04/03/16
2/3 Tales of Exhaustion

Lecture and debate with Alexei Penzin (philosopher and writer), followed by a screening of ‘No more sleep no more’ by Danilo Correale

Practical information: 
Friday 4 March, 22.30-...

In his lecture Alexei Penzin will discuss a part of his current research on sleep, sleeplessness and capitalist modernity. The main hypothesis is that sleep is not the most neutral, peaceful and insignificant element of our experience but is under permanent siege and is threatened by what the author calls "monsters" of vigilance and sleeplessness that inhabit the space of capital and power since early modernity. They became highly visible in the contemporary 24/7 society with its technical infrastructures of incessant production, consumption, surveillance as well as uninterrupted media and financial flows. Penzin argues that the imperative of vigilance and permanent wakefulness was born already in the labours of premodern philosophy and theology but it got its chance to be implemented as part of social ontology only with arrival of capitalist production. Another question would be about limits and potential subversions of this merciless imperative that is implicitly being asked in contemporary critical thought and politics, as well as in an "aesthetics of sleep" which can be found in some artistic and cultural practices.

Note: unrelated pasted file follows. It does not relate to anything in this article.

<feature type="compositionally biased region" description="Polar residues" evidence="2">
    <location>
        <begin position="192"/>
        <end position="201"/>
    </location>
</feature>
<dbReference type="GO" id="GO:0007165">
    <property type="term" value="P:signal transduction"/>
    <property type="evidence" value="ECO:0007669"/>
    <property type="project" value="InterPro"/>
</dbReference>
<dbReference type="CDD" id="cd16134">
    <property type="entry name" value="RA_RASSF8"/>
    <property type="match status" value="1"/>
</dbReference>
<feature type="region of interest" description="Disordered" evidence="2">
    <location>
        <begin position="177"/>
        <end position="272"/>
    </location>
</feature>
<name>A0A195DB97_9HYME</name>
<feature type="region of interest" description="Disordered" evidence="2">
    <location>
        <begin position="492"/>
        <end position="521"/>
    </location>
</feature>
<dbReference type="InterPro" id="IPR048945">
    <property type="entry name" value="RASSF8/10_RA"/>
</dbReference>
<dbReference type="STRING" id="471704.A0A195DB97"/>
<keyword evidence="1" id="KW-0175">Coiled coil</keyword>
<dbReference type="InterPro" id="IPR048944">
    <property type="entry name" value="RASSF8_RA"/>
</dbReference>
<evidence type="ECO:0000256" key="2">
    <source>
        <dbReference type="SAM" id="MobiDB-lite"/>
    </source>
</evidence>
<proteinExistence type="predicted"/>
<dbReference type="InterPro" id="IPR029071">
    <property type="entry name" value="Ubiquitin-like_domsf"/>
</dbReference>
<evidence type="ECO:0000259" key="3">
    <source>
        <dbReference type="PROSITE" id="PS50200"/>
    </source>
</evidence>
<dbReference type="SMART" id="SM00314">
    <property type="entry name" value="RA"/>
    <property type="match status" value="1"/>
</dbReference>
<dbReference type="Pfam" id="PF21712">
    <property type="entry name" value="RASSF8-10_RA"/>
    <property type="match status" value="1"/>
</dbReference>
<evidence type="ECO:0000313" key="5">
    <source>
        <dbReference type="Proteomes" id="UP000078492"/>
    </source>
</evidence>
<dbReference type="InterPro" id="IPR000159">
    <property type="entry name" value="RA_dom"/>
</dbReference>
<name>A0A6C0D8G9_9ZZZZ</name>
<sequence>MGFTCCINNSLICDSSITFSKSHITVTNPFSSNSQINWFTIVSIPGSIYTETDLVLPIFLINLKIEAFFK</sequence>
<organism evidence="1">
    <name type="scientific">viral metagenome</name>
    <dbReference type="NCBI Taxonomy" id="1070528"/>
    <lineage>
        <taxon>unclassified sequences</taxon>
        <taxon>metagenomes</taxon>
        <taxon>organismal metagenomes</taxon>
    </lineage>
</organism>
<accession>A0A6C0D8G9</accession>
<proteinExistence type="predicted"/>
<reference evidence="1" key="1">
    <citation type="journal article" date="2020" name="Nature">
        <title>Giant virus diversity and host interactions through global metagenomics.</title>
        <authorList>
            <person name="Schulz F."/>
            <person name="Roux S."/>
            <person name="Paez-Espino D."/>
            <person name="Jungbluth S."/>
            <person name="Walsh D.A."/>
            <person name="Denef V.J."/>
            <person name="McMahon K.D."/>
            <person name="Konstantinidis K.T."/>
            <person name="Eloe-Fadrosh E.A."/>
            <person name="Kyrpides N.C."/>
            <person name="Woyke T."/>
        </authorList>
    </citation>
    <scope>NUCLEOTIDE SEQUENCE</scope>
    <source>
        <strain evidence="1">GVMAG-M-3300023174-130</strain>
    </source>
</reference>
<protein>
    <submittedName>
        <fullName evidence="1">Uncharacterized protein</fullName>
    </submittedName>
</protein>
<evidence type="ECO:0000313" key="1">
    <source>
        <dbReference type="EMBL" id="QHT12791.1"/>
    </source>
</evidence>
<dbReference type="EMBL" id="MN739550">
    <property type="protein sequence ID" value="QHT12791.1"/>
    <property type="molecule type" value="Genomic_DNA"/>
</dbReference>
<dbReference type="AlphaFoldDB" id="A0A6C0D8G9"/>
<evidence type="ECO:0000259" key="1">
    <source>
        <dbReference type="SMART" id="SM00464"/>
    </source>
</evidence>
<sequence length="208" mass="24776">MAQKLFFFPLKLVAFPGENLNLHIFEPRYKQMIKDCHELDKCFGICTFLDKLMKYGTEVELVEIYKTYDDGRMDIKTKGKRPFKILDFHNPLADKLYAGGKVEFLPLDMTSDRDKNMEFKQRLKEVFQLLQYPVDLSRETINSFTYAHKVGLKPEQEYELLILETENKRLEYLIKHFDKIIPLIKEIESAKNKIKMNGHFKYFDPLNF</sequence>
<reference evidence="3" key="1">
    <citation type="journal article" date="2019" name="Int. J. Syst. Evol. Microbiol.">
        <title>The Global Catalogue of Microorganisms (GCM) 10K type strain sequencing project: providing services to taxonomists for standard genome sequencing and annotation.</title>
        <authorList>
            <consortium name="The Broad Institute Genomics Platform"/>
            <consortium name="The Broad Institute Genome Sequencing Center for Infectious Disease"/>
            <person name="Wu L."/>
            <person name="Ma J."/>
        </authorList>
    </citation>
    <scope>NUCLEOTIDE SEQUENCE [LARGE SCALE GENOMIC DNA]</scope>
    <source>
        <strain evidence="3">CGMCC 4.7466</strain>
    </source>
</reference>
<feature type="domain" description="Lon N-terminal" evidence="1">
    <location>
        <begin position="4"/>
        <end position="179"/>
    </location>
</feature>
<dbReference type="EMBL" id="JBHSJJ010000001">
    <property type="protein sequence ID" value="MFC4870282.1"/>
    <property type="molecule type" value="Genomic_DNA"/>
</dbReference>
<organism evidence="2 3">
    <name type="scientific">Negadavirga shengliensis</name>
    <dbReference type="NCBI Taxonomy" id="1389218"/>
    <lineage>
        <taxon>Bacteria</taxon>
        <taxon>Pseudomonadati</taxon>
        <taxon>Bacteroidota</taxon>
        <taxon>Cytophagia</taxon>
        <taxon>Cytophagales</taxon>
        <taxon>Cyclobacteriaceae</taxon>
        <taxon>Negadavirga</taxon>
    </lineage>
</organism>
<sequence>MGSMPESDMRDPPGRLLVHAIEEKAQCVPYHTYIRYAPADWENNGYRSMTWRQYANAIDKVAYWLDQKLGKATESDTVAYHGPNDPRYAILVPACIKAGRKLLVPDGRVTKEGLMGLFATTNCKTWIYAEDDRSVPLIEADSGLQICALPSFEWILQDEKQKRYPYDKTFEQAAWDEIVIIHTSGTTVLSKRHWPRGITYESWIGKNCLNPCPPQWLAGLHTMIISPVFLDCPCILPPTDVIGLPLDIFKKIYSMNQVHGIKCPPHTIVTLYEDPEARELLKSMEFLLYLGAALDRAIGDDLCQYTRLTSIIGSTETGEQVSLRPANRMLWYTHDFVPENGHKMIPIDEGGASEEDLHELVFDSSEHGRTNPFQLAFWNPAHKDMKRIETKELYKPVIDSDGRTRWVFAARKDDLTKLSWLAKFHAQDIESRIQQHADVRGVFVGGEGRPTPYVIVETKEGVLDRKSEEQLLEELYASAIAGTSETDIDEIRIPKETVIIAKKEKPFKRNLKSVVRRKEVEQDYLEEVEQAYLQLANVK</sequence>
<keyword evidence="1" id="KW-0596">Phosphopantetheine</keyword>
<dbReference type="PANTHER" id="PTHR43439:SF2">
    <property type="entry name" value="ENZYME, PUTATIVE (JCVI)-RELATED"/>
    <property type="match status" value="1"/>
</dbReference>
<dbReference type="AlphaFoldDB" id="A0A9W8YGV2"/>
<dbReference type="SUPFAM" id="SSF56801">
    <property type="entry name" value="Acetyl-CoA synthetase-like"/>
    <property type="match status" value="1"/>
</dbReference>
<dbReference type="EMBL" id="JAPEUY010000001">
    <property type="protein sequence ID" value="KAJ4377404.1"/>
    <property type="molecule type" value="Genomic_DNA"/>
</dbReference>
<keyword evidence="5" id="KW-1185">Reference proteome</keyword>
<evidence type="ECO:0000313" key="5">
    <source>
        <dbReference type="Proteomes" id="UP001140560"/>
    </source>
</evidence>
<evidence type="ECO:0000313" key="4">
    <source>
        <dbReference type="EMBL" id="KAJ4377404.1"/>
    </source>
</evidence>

Alexei Penzin is Reader at the Faculty of Arts of the University of Wolverhampton (UK), and Research Fellow at the Institute of Philosophy, Russian Academy of Sciences, Moscow. His major fields of interest are philosophical anthropology, Marxism, Soviet and post-Soviet studies, and the philosophy of art. He lectures widely on these topics and has participated in many international research projects, seminars, and symposia such as dOCUMENTA13 and Former West. Penzin has written numerous articles including the essay Rex Exsomnis: Sleep and Subjectivity in Capitalist Modernity (Hatje Cantz Verlag, 2012). Alexei is a member of the group Chto Delat (What is to Be Done?), which works in the space between theory, art, and political activism. Penzin is also a member of editorial boards of the journal Stasis (Saint-Petersburg) and the Moscow Art Magazine. He currently lives and works in London and Moscow.

As part of Danilo Correale’s installation, beds are provided to attend the event. Feel free to bring your own drinks!

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The opening of 'Tales of Exhaustion' will be durational, extending across three days.
Each day will feature an immaterial rendition of a work by Danilo Correale, translated in a performative or discursive form with the contribution of a series of guests.

Audience is welcome to join at any time of the program.